Europe Live At The O2 Academy, Birmingham 18/02/2011

Curses. Following a hectic dash from work, a drive at breakneck speed from Leicester to Birmingham with latest Europe album ‘Last look at Eden’ burning my speakers it transpires that the Birmingham O2 Academy have messed with the stage times and Europe are almost thirty minutes into their set when we arrive some twenty minutes before their allotted stage time. Looking around, it’s also clear that we’re not the only ones to have missed the start and there’s a general feeling that this most corporate of entities has irritated a lot of Europe fans particularly as the reason is that they want to get their Indie night underway. Now don’t get me wrong, indie nights or whatever have their place (preferably very far from my place) but Europe are a band of international renown embarking on a headline tour – they deserve some respect and to demand that they go on stage at eight PM, thus finishing before ten, is nothing short of disrespectful to a band who seem to forever battle against the idiotic mentality of people who think their only release is that song.

However, having made it to the show the remaining fifty-odd minutes was worth it. Europe are masters of their instruments. From a blistering Gary Moore tribute to a frantic ‘start from the dark’, Europe were blazing with passion and fire and early slot or not, Joey Tempest was determined to send the audience into orbit. Tracks such as ‘seventh sign’ clearly highlight the band’s desire to rock out with as much ferocity as possible, while tender ballad ‘new love in town’ (written for Joey’s young son) is a beautiful and touching tribute which still manages to nail that all important epic chorus that Europe are so adept at crafting. A blistering ‘love isn’t the enemy’ sees guitarist John Norum slash out a frantic and fluid lead that has the audience cheering, while a bizarre sample of Monty Python’s ‘sit on my face’ introduces a classically influenced drum solo that hits the spot by being both proficient and yet short enough to maintain interest. Europe are consummate showmen and they know how to work a crowd but what really shines from the stage is the simple love the Europe have of the music that they make and that’s what makes their recent return to the top of the classic rock heap so life-affirming.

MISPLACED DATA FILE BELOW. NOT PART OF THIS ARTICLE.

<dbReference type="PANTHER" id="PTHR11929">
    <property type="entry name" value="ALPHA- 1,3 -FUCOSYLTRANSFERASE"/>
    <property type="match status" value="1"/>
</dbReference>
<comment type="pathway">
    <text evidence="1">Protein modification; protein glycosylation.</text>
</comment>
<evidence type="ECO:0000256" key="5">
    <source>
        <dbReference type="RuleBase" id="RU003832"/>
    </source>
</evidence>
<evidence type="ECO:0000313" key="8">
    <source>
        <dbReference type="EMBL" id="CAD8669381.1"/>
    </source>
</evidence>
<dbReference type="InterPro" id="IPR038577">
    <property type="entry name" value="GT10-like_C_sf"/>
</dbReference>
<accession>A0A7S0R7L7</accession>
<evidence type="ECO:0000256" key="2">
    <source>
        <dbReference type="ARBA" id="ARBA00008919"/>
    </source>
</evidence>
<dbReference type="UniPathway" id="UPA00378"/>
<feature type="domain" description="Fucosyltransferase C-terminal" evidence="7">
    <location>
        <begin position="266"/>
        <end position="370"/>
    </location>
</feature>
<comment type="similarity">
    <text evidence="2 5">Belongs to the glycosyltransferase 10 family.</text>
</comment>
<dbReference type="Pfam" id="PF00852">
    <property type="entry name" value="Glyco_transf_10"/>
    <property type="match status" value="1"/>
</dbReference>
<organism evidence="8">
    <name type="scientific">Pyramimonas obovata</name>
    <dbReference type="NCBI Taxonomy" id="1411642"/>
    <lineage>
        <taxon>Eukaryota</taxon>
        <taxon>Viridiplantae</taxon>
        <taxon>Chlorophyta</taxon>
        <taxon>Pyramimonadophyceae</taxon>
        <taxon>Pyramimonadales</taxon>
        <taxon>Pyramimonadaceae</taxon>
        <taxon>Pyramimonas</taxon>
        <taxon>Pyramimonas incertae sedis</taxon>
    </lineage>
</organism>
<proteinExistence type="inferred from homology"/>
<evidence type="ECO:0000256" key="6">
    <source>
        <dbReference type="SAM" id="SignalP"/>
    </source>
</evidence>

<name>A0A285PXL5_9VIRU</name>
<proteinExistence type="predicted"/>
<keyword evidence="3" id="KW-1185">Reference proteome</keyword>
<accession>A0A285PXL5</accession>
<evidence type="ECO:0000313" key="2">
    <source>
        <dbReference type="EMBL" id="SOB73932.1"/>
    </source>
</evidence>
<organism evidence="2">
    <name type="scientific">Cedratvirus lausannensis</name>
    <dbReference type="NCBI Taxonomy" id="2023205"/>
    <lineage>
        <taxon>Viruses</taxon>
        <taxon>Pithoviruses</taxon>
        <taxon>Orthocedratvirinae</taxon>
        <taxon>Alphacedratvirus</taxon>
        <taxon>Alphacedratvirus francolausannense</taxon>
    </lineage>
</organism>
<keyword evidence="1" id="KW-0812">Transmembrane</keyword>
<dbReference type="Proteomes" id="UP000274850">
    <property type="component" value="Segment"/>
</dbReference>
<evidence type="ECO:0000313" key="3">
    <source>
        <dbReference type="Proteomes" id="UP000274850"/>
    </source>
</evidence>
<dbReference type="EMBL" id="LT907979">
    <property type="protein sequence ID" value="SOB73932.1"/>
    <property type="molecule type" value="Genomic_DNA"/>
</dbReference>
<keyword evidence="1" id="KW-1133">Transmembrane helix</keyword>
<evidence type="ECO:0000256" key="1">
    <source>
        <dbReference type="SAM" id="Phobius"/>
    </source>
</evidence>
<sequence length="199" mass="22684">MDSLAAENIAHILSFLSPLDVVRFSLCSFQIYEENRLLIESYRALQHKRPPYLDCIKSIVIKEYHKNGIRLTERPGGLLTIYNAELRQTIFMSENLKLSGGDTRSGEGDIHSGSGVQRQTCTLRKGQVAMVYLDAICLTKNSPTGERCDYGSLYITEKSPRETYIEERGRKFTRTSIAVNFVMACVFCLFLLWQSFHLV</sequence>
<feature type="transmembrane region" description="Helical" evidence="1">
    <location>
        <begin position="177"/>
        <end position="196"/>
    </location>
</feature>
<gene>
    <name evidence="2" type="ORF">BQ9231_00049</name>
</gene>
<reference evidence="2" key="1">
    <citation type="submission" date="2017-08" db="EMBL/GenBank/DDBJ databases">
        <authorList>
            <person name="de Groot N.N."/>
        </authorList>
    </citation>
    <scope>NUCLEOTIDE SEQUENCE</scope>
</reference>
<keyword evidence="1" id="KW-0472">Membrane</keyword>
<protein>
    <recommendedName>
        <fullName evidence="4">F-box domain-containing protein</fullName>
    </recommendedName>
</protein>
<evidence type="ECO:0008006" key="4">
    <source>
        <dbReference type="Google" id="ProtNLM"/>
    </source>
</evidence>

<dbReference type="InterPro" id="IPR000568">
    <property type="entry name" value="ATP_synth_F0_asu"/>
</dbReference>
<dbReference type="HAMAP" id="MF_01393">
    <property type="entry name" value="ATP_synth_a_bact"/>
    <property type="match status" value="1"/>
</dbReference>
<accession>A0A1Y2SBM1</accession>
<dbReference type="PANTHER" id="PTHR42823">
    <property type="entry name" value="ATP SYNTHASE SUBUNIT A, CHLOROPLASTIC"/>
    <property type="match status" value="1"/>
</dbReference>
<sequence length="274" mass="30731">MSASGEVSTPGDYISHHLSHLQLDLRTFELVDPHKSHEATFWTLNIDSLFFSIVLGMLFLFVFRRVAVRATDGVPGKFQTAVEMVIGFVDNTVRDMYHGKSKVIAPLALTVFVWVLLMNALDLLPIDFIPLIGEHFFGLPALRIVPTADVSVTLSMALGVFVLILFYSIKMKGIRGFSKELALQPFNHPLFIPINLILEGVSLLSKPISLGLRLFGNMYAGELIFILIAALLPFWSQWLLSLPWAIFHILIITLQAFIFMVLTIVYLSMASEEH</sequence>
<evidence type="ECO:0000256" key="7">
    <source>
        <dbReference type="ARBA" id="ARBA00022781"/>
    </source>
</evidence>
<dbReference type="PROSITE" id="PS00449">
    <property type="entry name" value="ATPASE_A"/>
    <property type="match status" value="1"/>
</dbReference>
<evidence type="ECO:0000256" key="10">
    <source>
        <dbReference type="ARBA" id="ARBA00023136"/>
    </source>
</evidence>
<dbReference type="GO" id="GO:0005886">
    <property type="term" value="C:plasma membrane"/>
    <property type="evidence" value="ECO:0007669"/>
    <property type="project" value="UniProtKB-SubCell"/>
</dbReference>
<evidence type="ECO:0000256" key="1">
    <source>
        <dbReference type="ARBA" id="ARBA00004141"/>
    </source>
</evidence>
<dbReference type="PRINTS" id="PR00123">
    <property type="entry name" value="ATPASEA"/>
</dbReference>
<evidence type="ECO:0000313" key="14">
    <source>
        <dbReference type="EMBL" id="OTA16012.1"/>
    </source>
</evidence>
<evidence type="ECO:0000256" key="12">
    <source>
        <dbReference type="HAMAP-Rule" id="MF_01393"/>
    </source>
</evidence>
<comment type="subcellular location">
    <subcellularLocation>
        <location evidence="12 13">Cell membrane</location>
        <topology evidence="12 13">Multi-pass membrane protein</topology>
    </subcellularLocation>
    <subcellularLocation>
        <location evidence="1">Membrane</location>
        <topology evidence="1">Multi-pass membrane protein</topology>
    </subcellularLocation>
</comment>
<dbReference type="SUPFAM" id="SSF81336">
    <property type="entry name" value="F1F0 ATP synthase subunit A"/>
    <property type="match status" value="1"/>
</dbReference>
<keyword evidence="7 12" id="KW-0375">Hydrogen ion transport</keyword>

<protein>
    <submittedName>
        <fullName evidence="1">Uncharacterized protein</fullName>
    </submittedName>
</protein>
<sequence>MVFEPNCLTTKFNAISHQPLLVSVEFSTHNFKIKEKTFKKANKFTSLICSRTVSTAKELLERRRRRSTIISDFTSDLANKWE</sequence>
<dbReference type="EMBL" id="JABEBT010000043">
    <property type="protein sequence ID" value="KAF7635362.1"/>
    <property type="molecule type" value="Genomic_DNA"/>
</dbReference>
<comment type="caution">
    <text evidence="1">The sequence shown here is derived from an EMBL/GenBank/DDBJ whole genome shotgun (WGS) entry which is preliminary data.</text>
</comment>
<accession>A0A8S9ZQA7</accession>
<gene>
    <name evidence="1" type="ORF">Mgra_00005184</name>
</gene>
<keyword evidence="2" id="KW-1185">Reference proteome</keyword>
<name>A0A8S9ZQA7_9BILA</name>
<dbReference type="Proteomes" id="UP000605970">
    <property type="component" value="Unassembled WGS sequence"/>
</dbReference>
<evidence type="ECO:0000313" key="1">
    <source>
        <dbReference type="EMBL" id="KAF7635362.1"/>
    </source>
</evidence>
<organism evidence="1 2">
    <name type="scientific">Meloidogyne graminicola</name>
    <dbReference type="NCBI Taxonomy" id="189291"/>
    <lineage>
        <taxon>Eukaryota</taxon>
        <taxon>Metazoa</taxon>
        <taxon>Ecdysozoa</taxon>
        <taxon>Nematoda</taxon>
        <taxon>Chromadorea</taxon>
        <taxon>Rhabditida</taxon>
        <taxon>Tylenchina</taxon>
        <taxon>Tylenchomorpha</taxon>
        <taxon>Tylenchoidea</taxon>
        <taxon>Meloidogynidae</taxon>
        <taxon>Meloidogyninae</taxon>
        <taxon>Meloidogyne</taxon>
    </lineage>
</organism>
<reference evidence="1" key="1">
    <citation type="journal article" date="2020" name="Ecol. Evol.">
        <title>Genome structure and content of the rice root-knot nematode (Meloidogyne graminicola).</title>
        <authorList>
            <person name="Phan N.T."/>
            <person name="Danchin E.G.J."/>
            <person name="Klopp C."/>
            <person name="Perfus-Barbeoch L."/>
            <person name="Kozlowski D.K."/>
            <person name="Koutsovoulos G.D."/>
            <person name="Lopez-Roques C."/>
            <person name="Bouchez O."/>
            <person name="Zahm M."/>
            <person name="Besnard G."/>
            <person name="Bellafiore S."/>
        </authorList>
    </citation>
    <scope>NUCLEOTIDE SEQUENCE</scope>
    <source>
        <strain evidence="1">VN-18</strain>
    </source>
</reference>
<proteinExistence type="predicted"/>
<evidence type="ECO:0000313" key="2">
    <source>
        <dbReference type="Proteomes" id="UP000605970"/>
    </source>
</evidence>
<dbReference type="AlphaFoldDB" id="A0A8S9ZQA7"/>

Kicking off another almighty jam, and with arms aloft at the front of the house, ‘superstitious’ rounds out the main set before the band return with a new track entitled ‘doghouse’ that has a mean groove and sees Joey attacking his guitar with customary vigour. That only leaves time for the thunderous wall of bass to give way to one of the most famous keyboard intros of all time and the place goes mental for ‘the final countdown’ and rockers young and old, boasting jackets covered with patches for everyone from Maiden to Slipknot, unite to sing the words to a tune that may well be classic but on the strength of tonight most certainly does not overshadow the other mighty material that the band have produced.

Overall we were gutted to miss the start of a show that was clearly a rocking experience from start to finish. The strong crowd were mightily appreciative and it is a sign of how badly O2 misjudged their audience when, despite a wide array of posters allowing Europe attendees free entry to the indie night, everyone filed out into the night confused as to how a Friday night rock concert could end before ten PM. However, annoyance with the venue notwithstanding, Europe were masterly. While their appearance at Bloodstock may well have converted many, the performance here was a tight, well balanced blast through tunes that make you feel good and the audience responded with a warmth that was a pleasure to see. Joey Tempest is, quite sincerely, one of the best front men, and one of the best voices currently in rock and John Norum’s guitar playing is simply stunning. Moreover, ‘Doghouse’ highlighted the fact that the band have been fired by the runaway success of the quite excellent ‘Last look at Eden’ and it’s clear that there is plenty of life left yet within this most enduring of classic rock bands. Europe ruled last night in Birmingham and I was left only with the thrill of anticipation of getting to see them again on the next tour – surely the sign of an excellent night out.

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